Top 30 Statistical Seasons in Green Bay Packers History

Here they are, the very best statistical seasons in the history of the Green Bay Packers.

Remember, a “+” following a player’s specific statistic signifies that they led the NFL in that statistical category that year. You’ll see a lot of that near the top of this illustrious list.

15. John Brockington, 1972: 8 Rush TDs, 1027 Rush Yards, 3.7 YPA, 73.4 YPA, 19 Rec, 243 Rec Yards, 1 Rec TD, 12.8 YPR, 1270 YFS, 9 Total TDs (14 games)

He ran possessed and tackling him was like tackling a bowling ball. He was splitting carries with MacArthur Lane, didn’t have a notable quarterback, and still put up fantastic numbers. He was the team’s entire offense in ’72 and the defense knew he’d get the ball, but still produced at a fantastic clip.

14. Bobby Dillon, 1953: 9 INTs, 1 INT Return TD+, 112 INT Return Yards, 1 Fumble Rec, (10 games); 1956 season was close

Dillon is a man many people, even big Packer fans, wouldn’t recognize. But he was one of the most dominant players of the decade for Green Bay in the 1950s. His ’53 season illustrates how skilled he was.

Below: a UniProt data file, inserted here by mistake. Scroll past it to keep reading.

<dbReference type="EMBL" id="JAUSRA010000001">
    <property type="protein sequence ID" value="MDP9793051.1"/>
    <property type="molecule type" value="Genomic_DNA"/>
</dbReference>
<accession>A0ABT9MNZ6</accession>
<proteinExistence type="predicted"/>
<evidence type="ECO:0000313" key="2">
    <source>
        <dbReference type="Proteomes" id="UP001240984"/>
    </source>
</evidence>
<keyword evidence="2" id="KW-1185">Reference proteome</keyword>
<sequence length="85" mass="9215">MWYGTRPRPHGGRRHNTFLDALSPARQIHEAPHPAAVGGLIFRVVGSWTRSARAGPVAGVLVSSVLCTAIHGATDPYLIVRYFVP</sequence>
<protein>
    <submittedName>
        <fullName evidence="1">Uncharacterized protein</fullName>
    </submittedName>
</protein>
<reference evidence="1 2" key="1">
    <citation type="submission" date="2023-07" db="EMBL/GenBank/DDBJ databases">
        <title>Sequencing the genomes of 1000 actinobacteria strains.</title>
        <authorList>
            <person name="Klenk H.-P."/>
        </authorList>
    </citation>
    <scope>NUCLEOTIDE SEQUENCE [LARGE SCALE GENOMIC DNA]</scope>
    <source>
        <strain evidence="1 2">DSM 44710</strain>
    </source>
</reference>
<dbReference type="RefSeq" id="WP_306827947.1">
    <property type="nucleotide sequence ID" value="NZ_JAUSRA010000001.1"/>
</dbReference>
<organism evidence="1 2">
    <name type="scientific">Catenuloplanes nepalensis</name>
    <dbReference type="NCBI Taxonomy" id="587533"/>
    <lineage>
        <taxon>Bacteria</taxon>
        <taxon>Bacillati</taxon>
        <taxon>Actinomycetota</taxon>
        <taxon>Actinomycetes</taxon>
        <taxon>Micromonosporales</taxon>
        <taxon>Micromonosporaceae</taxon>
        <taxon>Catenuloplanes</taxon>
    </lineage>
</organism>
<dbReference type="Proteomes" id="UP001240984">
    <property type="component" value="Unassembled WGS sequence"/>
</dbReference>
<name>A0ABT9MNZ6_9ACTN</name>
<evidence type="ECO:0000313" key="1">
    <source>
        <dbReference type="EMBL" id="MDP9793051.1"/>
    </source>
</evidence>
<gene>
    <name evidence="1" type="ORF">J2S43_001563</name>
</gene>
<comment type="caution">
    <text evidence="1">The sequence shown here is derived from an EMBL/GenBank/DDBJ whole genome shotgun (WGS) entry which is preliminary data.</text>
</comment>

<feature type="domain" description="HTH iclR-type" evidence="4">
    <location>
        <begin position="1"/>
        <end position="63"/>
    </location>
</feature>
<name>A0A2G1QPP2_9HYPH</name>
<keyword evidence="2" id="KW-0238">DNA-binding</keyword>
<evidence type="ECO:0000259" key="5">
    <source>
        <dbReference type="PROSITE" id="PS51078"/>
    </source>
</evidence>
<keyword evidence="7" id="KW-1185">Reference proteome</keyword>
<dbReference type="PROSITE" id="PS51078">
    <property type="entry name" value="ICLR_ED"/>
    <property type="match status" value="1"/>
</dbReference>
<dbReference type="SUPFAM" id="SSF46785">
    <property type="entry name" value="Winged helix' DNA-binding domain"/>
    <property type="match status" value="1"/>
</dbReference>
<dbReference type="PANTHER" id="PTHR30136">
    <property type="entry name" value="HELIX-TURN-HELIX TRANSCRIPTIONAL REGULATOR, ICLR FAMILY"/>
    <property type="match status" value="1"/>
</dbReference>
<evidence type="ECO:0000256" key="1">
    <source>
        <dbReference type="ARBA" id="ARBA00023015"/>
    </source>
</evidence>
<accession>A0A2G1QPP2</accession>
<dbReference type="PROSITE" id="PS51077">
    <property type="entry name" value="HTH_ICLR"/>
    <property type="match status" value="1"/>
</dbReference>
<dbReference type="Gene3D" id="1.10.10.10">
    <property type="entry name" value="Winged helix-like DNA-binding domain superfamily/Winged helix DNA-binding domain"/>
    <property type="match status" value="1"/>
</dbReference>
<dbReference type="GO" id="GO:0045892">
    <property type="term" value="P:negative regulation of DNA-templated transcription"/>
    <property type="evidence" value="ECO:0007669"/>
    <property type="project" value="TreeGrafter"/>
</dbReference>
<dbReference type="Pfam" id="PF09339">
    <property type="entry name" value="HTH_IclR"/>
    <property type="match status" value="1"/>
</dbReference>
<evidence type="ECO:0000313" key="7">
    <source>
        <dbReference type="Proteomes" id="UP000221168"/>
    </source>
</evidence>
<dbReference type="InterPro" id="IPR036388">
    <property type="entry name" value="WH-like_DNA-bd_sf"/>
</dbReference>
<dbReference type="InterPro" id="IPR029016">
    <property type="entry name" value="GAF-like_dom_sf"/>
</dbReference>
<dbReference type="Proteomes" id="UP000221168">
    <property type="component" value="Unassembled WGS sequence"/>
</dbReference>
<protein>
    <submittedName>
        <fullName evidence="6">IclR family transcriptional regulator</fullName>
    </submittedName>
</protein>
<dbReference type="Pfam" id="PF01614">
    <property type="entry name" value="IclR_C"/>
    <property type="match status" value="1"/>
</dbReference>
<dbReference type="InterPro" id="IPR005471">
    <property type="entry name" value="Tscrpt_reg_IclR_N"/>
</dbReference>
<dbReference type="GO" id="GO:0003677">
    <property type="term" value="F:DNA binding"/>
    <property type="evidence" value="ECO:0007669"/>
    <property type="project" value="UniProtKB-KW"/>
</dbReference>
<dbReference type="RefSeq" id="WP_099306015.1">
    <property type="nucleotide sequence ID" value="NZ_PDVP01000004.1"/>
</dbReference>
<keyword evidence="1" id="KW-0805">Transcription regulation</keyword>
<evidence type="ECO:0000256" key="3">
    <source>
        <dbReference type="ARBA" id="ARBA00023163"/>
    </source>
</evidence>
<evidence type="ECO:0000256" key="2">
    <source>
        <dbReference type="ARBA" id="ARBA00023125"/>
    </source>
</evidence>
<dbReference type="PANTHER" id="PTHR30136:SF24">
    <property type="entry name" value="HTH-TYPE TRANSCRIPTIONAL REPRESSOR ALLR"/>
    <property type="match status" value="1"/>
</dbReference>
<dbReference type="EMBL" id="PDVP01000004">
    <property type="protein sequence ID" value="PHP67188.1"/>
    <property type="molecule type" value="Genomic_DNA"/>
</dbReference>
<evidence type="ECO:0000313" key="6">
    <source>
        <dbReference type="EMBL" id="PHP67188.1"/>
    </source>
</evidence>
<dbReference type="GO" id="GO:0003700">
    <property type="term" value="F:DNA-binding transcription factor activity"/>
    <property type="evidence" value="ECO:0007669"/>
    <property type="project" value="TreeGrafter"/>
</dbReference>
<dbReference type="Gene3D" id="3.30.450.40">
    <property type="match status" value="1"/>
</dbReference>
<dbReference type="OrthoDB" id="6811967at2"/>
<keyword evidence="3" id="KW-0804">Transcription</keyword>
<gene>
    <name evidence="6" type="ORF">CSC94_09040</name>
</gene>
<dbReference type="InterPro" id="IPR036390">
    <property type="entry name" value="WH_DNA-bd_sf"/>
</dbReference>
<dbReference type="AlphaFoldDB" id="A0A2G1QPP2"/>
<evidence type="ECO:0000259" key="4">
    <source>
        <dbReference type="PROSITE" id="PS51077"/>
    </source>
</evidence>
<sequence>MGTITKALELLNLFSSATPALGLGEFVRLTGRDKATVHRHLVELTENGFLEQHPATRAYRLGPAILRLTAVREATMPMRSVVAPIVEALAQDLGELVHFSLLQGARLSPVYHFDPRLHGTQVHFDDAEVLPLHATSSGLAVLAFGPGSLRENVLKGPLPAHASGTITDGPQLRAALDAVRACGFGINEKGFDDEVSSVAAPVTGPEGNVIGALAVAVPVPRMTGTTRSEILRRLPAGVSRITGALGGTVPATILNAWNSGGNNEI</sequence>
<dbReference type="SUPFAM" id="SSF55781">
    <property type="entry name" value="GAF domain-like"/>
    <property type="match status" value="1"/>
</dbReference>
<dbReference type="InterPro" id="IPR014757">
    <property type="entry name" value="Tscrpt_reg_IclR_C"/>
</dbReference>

13. Paul Coffman, 1983: 11 TDs, 814 Rec Yards, 54 Rec, Long 74, 15.1 YPR, 50.9 YPG, 1 Fumble (16 games)

He was the first man to truly make the tight end position a weapon in Packers history. All these years later and still no tight end has come close to his production. Coffman’s impact, and statistical impact, cannot be understated.

12. Tim Harris, 1989: 19.5 Sacks, 3 Fumble Rec, 86 Tackles (16 games)

In a word, his 1989 season was unstoppable. Truly historic. A lot of fans wouldn’t even remember Harris’ name, but his best season will forever reverberate around Green Bay as an all-time statistical achievement.

11. Dorsey Levens, 1997: 7 Rush TDs, 1435 Rush Yards, 4.4 YPA, 89.7 YPG, Long 52 Yards, 5 Rec TDs, 53 Rec, 370 Rec Yards, 7.0 YPR, 1805 YFS, 12 Total TDs, 1 Two-Point Conversion (16 games)